Once upon a time, there was a vegetarian burger that didn't pale in comparison to its meaty contemporaries. The hearty and protein-rich patty was made with forbidden rice, turtle beans, and shiitake mushrooms and topped with crushed avocado, goat cheese spread, and roasted tomatoes and red peppers. It was then placed on a fluffy and lightly sweetened bun that was delicious enough to eat plain. To savor this Miami Earth burger ($12), you would have to go to a restaurant called Umami Burger. The chain came to Miami Beach in May 2013 via California, where since 2009 it amassed legions of devoted fans. All the burgers were injected with a magic ingredient known as Umami Master Sauce and served in a laid-back dining room replete with TV sets. The term "umami" was defined as a category of taste that was neither sweet, sour, salty, nor bitter and had a mouthwateringly brothy and meaty flavor that lingered on the tongue. At this eatery, you could also get burgers made with meat, including the Umami burger. It featured shiitake mushrooms, caramelized onions, roasted tomato, a Parmesan crisp, and house ketchup ($12). The smart folks would order it with a side of crispy thin fries ($3.50) and call it a very good day.

Eden in Eden

France isn't known for its vegetarian-friendly food. Neither is Miami. But la cuisine française with a meatless twist is an unlikely pairing that has found a cozy little love nest in the Roads. Founded by a family of French immigrants, Eden in Eden is a labor of love; its je ne sais quoi stems from brightly colored accents, French flags, and Eiffel Tower imagery. Instead of heavy French standards, the menu offers avant-garde, vegetarian takes on European tradition: baguette sandwiches ($8.50), quiche oignons ($9), crepes fromage ($9.50), and the timeless croque-monsieur ($8.70). Father Eusebi, mother Monique, and son Nathanael Guillaume happily serve these cruelty-free French favorites — artfully prepared salads, soups, sandwiches, fresh juices, natural (made with champignons) coffee, croissants, and sometimes vegan crème brûlée. Charming French accents come à la carte. Bon appétit and vive la France.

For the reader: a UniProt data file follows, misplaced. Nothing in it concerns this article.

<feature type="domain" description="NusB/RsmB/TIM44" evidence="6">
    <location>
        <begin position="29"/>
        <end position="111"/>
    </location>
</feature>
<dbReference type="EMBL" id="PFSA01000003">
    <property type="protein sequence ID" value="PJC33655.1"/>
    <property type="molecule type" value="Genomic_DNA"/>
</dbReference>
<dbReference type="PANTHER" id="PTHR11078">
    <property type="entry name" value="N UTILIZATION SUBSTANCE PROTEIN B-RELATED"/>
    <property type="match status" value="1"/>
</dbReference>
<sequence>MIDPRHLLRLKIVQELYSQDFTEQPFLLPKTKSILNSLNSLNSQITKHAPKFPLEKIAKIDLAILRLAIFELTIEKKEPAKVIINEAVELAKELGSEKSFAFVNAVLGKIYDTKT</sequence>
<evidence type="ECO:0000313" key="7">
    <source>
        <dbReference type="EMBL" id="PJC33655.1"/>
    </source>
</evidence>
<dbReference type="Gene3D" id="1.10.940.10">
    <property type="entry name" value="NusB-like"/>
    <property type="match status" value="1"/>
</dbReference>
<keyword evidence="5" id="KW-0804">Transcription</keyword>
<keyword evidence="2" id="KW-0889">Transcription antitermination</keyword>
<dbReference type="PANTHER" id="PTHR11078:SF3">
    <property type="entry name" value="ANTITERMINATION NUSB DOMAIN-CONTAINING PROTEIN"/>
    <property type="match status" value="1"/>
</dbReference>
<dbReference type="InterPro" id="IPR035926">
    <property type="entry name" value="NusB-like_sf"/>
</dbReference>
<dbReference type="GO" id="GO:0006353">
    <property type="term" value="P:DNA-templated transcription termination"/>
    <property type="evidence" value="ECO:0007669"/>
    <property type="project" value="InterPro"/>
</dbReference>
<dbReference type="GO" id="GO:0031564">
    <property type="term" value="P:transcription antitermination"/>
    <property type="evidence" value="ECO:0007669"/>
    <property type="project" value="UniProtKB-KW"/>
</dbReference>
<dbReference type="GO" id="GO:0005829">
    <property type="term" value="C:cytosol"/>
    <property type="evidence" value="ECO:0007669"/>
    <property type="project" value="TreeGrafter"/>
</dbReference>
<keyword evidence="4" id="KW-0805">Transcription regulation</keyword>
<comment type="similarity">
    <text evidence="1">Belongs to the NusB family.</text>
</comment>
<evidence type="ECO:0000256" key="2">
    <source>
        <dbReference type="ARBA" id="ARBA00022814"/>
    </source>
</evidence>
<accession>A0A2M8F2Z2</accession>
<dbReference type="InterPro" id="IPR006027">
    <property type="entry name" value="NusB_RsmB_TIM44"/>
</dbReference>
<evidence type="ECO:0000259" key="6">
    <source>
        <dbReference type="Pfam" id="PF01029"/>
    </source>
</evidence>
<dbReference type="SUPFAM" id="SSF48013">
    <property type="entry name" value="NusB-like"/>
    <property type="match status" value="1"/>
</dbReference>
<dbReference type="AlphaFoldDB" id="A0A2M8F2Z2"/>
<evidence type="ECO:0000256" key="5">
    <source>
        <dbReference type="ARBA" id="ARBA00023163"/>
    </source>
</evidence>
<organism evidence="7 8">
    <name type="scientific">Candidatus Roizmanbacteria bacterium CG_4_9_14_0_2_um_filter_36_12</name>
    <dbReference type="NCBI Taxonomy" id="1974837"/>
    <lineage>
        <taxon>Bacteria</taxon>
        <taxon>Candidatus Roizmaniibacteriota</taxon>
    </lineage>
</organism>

Bey: Baby, drunk in love was all well and good last night, but today, I'm hung-over and hungry.

Jay Z: Me too, baby. I need more than your breasteses for my breakfast.

Bey: Remember how trim and tight we felt after our 22 days of veganism? We need to get back on track. I've heard Choices Café UES is Miami's vegan HQ. They say bitches are crazy in love with their chicken's friend wrap ($12) and la pixsa pizza ($15).

Jay Z: I'm down. I got 99 problems, but heart disease ain't one.

Bey: Oh, and we need to snag a double chocolate raisin cookie and cocobliss smoothie ($12) for Blue Ivy. When it comes to my baby, I bring the best.

Area 31

The view from Area 31, located on the 16th floor of downtown's Epic Hotel, is downright breathtaking. Luckily, the restaurant is familiar with the notion of sharing the love and allows Miamians to enjoy the skyline during breakfast, lunch, weekend brunch, happy hour, and dinner. What's more, the food doesn't play second fiddle to the cityscape. Seafood is the main draw at this eatery, which is named after Fishing Area 31, an ecologically sustainable swath of the western central Atlantic Ocean encompassing the coastal waters of Florida. For dinner, executive chef Wolfgang Birk (formerly of Casa Casuarina) offers excellent options such as swordfish with pea shoots, a Yukon gold potato, and a sweet corn and chorizo salsa ($30), as well as a vibrant crab salad plated alongside palm hearts, avocado, and coconut shavings ($17). Brunch at Area 31 is also a must. Pair the eggs Benedict with seared flounder ($21) and one of bartender Dean Feddaoui's unique bloody mary variations ($9 to $33).